Powertrain & performanceThe four-stroke cycle 94.8cc Kristal slots in shrewdly between the 87.8cc Scooty Pep Plus and 102cc Pleasure, Activa and Dio family line-up. It's a force air-cooled single-cylinder motor that uses a cast-iron block and aluminium-alloy head. Bore and stroke dimensions are 53mm x 43mm, making this a short-stroke motor typical of Bajaj today. It's interesting to note the Bajaj engine makes more power than the larger Hondas, to output 7.3bhp at 7,500 rpm, while the peak torque figure is 0.78kgm made at 5,500 rpm. The Kristal uses an intelligent self-starter that takes over starting operations once the button is depressed with either brake activated. It knows how long to engage the starter, as well as how much choke resources to automatically tender the carburettor for various conditions during cold starts. Among the smartest moves on the Kristal is its fuel tank location within the floorboard which necessitates a fuel pump that one can hear whirring each time the ignition is switched on.The Kristal does well to employ Bajaj's trademark DTS-i technology short for Digital Twin Spark-ignition. It's a technology that makes the engine sound unique and helps performance, fuel economy and snappy throttle response. The Kristal has a butter-smooth engine with an adequate turn of performance available to its user. This scooter went from 0-60kph in 12.25 seconds en route to a top speed of 81kph. Both figures put it well in the league of scooters such as the Pleasure, Activa and Dio.'Ride Control' is Bajaj's way to provide a tactile bump in the throttle arc and tell riders that opening throttle above that point will spoil fuel economy. Ride Control on some Bajaj products comes with aswitch off button, sadly, the Kristal always leaves this on; hampering throttle feel and is a nuisance to those who don't need it. This smart scoot provides an oil-window in its alloy engine case for convenient engine oil level inspection.
Handling & brakingTall or large riders may feel out of place here but the Kristal can accommodate average-sized men and women are bound to love its low and plush saddle. This seat is broader than most bikes as is representative to scooters. We wish Bajaj had provided telescopic forks on the Kristal instead of linked twin shock absorbers. Ride is certainly affected by this omission - where irregularities are transmitted through the handlebars. The scooter's tubular frame is perfectly engineered and coupled with a nice riding position. At the rear it uses a spring-within- spring-enabled single shock absorber with the engine as its stressed mate. The rear end feels right with a good blend of plush, as well as nifty handling even when riding with a pillion. The Kristal succeeds at keeping handling easy and light at all times. There are top-class MRF tyres, and steering feel is nimble and accurate at city riding speeds. Turning into corners is feather-like. Keeping the Kristal's fuel tank low and under a rider's feet is this scooter's ace in the pack. This results in the Kristal feeling a lot more stable while cornering. The Kristal uses drum brakes front and rear and these work well with good feel and adequate bite. Our quickest stop had the gear-free Bajaj halt from 60kph to rest in 20.95 metres and 2.76 seconds.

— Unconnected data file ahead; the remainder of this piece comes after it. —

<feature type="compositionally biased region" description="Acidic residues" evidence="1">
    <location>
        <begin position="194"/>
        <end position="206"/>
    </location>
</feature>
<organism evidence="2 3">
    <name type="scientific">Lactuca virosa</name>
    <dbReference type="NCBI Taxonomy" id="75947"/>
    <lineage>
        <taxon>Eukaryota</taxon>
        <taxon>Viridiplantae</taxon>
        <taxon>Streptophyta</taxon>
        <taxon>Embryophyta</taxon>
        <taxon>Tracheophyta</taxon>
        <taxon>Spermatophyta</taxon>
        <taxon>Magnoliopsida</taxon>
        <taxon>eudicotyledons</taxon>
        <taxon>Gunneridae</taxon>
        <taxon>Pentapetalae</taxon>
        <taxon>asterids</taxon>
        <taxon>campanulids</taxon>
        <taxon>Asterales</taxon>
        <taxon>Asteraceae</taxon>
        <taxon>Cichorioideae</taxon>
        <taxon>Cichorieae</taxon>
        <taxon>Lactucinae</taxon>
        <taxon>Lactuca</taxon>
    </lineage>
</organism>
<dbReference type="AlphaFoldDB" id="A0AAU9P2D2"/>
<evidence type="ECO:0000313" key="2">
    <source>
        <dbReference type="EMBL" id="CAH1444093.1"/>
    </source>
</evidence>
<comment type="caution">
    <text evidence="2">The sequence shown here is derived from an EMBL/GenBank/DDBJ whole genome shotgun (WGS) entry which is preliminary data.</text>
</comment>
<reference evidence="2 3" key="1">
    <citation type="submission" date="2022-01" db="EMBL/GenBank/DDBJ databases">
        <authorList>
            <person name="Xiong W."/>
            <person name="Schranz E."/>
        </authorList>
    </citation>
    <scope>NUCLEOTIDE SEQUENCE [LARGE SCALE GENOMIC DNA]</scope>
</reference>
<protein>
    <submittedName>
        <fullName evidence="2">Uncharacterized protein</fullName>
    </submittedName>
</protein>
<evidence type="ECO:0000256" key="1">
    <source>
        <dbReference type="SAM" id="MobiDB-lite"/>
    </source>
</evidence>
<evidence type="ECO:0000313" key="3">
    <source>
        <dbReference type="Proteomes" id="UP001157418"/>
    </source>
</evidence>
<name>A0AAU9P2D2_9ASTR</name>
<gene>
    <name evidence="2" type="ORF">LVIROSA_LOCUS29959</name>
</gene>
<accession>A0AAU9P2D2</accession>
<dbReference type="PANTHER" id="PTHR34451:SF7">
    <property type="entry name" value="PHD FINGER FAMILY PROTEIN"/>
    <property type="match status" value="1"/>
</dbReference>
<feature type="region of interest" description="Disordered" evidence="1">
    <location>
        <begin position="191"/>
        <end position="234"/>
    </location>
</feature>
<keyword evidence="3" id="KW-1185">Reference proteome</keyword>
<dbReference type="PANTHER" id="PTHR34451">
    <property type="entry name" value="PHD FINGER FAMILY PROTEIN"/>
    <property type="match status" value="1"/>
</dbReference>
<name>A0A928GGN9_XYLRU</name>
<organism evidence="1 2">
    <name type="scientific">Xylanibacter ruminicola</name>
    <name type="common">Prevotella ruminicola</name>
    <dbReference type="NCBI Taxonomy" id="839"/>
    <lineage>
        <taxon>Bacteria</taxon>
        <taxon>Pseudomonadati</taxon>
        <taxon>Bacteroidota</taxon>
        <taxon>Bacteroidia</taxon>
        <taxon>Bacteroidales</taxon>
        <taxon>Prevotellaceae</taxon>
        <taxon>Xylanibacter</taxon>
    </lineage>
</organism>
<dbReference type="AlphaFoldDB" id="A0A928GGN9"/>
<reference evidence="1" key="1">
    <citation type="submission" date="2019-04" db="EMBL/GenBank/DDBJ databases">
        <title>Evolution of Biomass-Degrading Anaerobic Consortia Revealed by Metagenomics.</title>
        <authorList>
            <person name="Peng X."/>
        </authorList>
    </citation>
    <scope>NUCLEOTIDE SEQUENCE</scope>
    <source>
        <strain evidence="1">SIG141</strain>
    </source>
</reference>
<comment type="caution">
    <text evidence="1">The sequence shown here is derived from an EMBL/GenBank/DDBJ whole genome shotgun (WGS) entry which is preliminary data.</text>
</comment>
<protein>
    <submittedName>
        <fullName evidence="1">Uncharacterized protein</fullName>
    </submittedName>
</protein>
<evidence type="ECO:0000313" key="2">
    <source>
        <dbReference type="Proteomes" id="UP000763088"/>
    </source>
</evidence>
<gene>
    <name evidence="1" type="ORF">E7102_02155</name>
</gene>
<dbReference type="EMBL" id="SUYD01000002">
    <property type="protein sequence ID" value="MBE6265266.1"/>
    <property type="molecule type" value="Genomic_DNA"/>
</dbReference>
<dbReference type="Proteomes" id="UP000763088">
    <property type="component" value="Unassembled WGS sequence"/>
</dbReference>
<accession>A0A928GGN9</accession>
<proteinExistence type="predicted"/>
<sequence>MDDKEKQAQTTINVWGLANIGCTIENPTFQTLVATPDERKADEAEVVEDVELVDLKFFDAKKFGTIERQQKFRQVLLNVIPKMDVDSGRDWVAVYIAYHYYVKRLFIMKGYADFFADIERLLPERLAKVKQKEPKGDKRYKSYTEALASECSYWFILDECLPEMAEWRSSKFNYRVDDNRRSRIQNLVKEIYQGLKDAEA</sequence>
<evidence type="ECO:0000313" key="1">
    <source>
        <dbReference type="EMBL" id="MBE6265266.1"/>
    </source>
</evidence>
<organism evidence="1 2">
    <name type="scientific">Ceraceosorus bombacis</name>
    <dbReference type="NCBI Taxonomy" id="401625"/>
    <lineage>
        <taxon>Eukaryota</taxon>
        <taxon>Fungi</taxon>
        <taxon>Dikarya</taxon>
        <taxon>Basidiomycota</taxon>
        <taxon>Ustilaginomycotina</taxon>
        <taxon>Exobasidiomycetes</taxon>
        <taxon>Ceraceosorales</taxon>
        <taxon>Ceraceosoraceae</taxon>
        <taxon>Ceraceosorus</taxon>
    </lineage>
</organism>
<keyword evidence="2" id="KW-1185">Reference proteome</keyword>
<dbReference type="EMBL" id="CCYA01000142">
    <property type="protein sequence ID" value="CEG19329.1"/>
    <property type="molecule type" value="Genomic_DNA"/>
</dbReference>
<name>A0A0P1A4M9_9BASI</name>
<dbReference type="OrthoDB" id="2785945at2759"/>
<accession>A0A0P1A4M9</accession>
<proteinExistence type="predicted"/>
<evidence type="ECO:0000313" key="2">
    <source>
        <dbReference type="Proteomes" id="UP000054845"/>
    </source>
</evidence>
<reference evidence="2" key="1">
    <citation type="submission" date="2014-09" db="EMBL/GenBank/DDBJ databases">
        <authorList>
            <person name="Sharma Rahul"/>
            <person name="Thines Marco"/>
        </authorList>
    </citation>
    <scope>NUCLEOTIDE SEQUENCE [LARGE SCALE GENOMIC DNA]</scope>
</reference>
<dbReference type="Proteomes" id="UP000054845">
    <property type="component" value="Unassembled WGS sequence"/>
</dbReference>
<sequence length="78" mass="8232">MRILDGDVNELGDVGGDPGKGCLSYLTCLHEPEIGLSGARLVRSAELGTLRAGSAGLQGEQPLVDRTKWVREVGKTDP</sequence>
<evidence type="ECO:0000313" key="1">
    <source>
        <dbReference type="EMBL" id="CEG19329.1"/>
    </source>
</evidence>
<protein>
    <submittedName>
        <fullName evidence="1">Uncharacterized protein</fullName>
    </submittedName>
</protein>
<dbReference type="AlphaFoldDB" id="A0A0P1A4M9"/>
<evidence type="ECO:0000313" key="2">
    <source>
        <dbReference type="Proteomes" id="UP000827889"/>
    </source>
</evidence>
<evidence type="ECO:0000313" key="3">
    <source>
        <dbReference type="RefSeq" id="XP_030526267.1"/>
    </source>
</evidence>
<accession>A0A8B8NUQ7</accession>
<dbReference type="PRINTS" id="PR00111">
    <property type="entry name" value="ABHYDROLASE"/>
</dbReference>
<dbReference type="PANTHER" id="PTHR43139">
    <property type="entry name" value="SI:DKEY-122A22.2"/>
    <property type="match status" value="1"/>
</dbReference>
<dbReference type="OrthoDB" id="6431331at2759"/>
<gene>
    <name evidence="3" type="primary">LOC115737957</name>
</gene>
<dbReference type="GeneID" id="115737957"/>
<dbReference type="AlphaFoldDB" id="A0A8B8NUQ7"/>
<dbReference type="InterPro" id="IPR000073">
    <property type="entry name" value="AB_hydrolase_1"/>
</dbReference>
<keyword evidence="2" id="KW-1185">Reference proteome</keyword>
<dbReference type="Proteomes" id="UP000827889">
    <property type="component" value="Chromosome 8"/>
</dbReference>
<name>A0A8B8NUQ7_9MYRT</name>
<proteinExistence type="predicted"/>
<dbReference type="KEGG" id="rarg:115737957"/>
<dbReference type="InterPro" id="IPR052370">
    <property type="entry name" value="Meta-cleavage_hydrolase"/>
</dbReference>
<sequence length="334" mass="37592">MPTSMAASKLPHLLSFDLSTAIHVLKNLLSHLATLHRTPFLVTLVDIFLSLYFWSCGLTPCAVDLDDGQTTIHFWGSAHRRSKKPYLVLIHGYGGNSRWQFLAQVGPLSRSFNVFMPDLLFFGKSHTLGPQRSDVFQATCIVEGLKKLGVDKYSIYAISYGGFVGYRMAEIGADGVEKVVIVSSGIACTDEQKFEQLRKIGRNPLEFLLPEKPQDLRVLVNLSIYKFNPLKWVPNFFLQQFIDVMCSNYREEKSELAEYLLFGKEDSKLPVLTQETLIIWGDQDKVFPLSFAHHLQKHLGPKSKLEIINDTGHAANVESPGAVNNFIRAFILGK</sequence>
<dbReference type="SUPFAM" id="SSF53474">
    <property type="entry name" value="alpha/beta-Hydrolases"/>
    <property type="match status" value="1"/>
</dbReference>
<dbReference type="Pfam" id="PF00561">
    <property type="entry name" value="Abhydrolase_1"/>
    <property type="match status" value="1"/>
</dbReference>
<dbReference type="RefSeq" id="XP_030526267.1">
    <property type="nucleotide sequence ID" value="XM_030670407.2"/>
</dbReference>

Fuel economyThe DTS-i-tech-enabled Kristal delivered really good mileage figures with 48.9kpl in the city and 50.2kpl on the highway.
What we thinkThe Kristal offers good value for money and is a smart-looking Bajaj product. Its DTS-i engine is a frugal delight and also shows a quick turn of performance when called for.Lack of alloy rims and telescopic forks disappoint, yet it's a scooter with a bagful of features and a truly brilliant low fuel tank, which helps handling.The all-new Kristal may not be groundbreaking but is a good package that should get Bajaj Auto's scooter graph rising again .